UK domestic emissions fall 3.6% as renewables take record generation share

26th March 2020 | Residential Energy

The UK’s domestic greenhouse gas (GHG) emissions underwent a 3.6% year-on-year fall in 2019 – during which time renewable energy rose to a record 36.9% share of electricity generation. That is according to the latest UK energy statistics and provisional GHG emissions figures, published 26 March by the Department for Business Energy and Industrial Strategy (BEIS).

The GHG emissions figures report accounts for all emissions generated within the UK’s borders. It states that emissions from territorial sources in 2019 stood at 435.2 MtCO2e – 3.6% less than in 2018 and 45.2% less than in 1990. As expected, the majority of the reductions on both a year-on-year and longer-term basis can be attributed to decarbonisation of the UK’s power sector.


Between 2018 and 2019, emissions from the UK’s power sector decreased by 13.2%. The period saw the closure of two major coal-fired power plants – Cottam and Fiddlers Ferry – as their respective owners EDF and SSE prepared for the UK Government’s coal phase-out deadline. This deadline was recently moved forward from 2025 to 2024, in recognition of both the UK’s position as COP26 host and of global market challenges for fossil fuels. 2019 also saw 3GW of renewable electricity generation capacity added in the UK, BEIS’s separate energy statistics release reveals.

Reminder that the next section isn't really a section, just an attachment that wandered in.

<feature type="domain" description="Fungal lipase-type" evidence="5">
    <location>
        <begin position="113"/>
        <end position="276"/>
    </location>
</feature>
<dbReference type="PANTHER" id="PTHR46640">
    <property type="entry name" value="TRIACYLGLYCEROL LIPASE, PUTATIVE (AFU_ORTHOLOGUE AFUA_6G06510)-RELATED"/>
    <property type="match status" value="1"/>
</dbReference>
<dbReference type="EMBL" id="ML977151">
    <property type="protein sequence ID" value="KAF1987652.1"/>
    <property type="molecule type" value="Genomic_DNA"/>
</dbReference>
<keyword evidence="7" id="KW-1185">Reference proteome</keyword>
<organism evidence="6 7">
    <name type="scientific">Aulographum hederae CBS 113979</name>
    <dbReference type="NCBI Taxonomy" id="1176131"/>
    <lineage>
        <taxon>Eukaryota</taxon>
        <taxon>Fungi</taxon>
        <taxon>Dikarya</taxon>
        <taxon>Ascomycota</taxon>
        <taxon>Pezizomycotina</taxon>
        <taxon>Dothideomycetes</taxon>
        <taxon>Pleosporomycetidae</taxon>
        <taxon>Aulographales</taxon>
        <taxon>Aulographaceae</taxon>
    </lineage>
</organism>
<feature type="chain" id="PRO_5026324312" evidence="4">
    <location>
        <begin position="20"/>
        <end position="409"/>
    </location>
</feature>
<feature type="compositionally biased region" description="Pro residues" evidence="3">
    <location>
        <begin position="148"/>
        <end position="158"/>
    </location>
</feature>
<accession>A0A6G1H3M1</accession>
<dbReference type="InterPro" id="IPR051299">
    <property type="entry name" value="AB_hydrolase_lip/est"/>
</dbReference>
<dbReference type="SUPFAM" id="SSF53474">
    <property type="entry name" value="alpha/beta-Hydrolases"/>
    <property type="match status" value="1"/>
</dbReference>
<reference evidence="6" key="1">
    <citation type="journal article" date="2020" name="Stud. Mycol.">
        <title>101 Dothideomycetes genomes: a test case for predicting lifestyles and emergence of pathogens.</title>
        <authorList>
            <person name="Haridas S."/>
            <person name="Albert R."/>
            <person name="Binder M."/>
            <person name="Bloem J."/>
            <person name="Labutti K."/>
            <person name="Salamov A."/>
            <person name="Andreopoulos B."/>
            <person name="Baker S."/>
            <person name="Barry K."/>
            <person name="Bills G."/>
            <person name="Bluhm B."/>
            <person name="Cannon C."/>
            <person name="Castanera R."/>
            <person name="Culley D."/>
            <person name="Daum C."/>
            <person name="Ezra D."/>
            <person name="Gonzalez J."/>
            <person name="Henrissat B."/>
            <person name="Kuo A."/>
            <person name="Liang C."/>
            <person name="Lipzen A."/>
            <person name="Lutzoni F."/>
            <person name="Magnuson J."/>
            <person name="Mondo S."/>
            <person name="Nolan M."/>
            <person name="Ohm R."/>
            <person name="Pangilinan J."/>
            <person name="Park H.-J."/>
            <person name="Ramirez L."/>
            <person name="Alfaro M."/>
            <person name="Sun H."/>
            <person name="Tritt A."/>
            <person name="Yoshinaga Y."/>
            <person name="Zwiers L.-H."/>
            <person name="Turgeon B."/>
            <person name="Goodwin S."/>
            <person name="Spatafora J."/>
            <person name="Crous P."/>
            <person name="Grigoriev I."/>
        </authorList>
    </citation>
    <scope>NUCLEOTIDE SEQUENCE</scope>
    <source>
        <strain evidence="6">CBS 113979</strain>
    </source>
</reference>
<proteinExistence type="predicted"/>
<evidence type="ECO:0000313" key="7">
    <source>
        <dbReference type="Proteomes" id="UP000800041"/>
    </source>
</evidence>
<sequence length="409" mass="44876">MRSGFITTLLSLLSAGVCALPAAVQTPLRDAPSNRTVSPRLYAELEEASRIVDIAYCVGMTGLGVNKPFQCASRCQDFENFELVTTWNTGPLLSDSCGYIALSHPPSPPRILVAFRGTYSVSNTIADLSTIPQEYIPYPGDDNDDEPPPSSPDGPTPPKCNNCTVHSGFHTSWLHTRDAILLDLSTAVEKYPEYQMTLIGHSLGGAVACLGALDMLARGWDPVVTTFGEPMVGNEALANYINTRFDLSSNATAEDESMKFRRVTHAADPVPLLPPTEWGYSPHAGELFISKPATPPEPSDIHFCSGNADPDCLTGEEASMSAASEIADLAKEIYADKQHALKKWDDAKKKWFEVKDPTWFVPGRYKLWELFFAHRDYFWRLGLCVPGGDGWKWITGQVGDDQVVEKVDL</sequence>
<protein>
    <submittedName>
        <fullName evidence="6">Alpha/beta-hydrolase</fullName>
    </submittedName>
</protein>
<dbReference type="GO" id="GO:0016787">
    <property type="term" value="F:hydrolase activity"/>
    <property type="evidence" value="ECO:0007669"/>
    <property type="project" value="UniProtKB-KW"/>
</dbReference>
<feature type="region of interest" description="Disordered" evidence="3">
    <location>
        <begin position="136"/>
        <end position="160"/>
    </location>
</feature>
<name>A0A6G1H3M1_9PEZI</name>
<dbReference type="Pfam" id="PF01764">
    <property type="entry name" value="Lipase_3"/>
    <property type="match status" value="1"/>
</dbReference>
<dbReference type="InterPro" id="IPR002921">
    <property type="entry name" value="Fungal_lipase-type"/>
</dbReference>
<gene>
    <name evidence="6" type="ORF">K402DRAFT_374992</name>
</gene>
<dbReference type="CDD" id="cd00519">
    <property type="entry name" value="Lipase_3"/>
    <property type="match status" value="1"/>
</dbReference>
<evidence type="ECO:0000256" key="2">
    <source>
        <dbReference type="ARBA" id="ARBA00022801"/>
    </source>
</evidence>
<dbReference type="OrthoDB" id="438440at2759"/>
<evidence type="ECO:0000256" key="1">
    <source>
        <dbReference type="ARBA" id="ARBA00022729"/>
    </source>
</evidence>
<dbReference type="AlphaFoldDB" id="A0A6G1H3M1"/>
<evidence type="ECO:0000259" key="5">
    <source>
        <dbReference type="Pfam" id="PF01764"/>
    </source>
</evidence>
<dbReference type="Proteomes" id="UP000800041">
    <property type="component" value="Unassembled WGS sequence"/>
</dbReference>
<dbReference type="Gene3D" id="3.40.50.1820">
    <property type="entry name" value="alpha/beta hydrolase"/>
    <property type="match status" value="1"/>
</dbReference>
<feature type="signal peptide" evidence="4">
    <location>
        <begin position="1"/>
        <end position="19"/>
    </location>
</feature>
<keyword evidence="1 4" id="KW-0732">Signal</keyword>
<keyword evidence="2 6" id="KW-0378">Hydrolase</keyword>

This, compounded by favourable generation conditions and a 1.9% year-on-year fall in energy consumption, pushed the share of electricity generation accounted for by renewables to a record 36.9%. The broad remainder of generation was accounted for by gas (40.9%) and nuclear (17.4%). Energy and Clean Growth Minister Kwasi Kwarteng said the new data evidences “extraordinary progress”.

“With record-breaking levels of renewable electricity on the grid, we are well-placed to build on these efforts in the months and years ahead, while continuing to support the economy through the coronavirus outbreak,” he said.

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